The Office of Undergraduate Advising & Research (UGAR) is the arm of the Dean of Faculty office that oversees advising and research within the undergraduate curriculum. We support faculty in their roles as academic advisors and intellectual mentors to students and help students negotiate the myriad of academic opportunities in and out of the classroom. In keeping with Dartmouth’s core values of 'academic excellence' and 'independence of thought within a culture of collaboration,' UGAR promotes advising and research across campus as these foster the individualization of students’ academic exploration and intellectual growth."
* Presidential Scholars
* Sophomore Science Scholarships
* Research Grants
* Senior Fellowships
* Mellon Mays Undergraduate Fellowships
* E.E. Just Program
* Women in Science Project
* "The Sophomore Year
Role: Assistant Dean of Faculty for Undergraduate Research, Director of Undergraduate Advising & Research
"The purpose of the E. E. Just Program is to increase the number of minority students majoring in the sciences; participation in the program is open to all students interested in this issue. The program includes a quarterly Science Forum focused on research in the sciences, opportunities for undergraduate involvement in science research, as well as issues related to minority participation in the sciences. The program is named in honor of Ernest Everett Just, a distinguished black scientist who graduated from Dartmouth College in 1907."
"Sophomores ('14s) who are US citizens or US permanent residents may apply.
The fundamental objectives of MMUF are to reduce, over time, the serious underrepresentation on faculties of individuals from minority groups, as well as to address the consequences of these racial disparities for the educational system itself and for the larger society that it serves. These goals can be achieved both by increasing the number of students from underrepresented minority groups who pursue PhDs and by supporting the pursuit of PhDs by students who may not come from underrepresented minority groups but have demonstrated a commitment to the goals of MMUF. The MMUF program is designed to encourage fellows to enter PhD programs that prepare students for professorial careers; it is not intended to support students who intend to go to medical school, law school, or other professional schools. Dartmouth extends its commitment to the MMUF objectives by sponsoring directly an Associate Fellows program, governed by the same goals and criteria."
"The James O. Freedman Presidential Scholars Program was initiated in 1988 and provides opportunities for juniors to work as research assistants with Dartmouth faculty. These opportunities are intended to prepare students for undertaking senior honors theses. In 1997, the Program was endowed by John (Launny) L. Steffens, Dartmouth '63. We are grateful to Mr. Steffens for his generous support of this program. The program was renamed in January of 2007 in honor of James O. Freedman, 16th President of Dartmouth College, in recognition of his commitment to undergraduate teaching and scholarship."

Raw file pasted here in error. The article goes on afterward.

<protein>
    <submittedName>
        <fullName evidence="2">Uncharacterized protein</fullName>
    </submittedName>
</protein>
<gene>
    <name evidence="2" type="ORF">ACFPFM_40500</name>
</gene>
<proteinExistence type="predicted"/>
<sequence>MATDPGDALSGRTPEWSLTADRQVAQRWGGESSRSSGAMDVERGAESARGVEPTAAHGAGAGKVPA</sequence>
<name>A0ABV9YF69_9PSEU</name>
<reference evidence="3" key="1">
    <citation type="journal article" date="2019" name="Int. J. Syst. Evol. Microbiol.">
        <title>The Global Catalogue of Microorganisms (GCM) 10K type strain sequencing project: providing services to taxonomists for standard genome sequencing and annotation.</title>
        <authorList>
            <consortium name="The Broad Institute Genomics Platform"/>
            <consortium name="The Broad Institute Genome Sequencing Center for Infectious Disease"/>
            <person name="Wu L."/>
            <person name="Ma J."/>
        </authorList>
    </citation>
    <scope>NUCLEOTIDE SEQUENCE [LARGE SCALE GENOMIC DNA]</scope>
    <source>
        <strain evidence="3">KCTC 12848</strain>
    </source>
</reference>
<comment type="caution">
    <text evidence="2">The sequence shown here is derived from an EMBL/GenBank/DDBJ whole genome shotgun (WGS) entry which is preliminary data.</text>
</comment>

"The Dean of Faculty office offers a number of grants for Dartmouth undergraduates to engage in independent research with a Dartmouth College faculty mentor. Grants are awarded for research during a leave term and/or for research related to a senior honors thesis."
See website for full eligibility requirements and application process.
"Senior Fellowships involve projects for which the intellectual scope and breadth of imagination goes beyond that which can be accomplished by taking courses offered in the existing curriculum. Senior fellows are not required to enroll in classes during their senior year nor are they required to complete a major. The fellowship year comprises three terms of registered enrollment, at least one of which must be spent primarily in residence. The Senior Fellows program is supported by the Kaminsky Family Fund at Dartmouth College."
"The program provides sophomores with the opportunity to work on a science research project in close collaboration with a Dartmouth faculty mentor. The program was developed with funding from Dartmouth's Undergraduate Science Education Program, funded by the Howard Hughes Medical Institute (HHMI)."
"WISP’s mission is to collaborate in creating a learning environment where women can thrive in science, engineering and mathematics.
This broad goal is achieved by enhancing the experiences of Dartmouth women, particularly in their first year, through a comprehensive set of proven intervention strategies, including:
* Early hands-on research experience
* Role models
* Access to information
* Building a community in the sciences"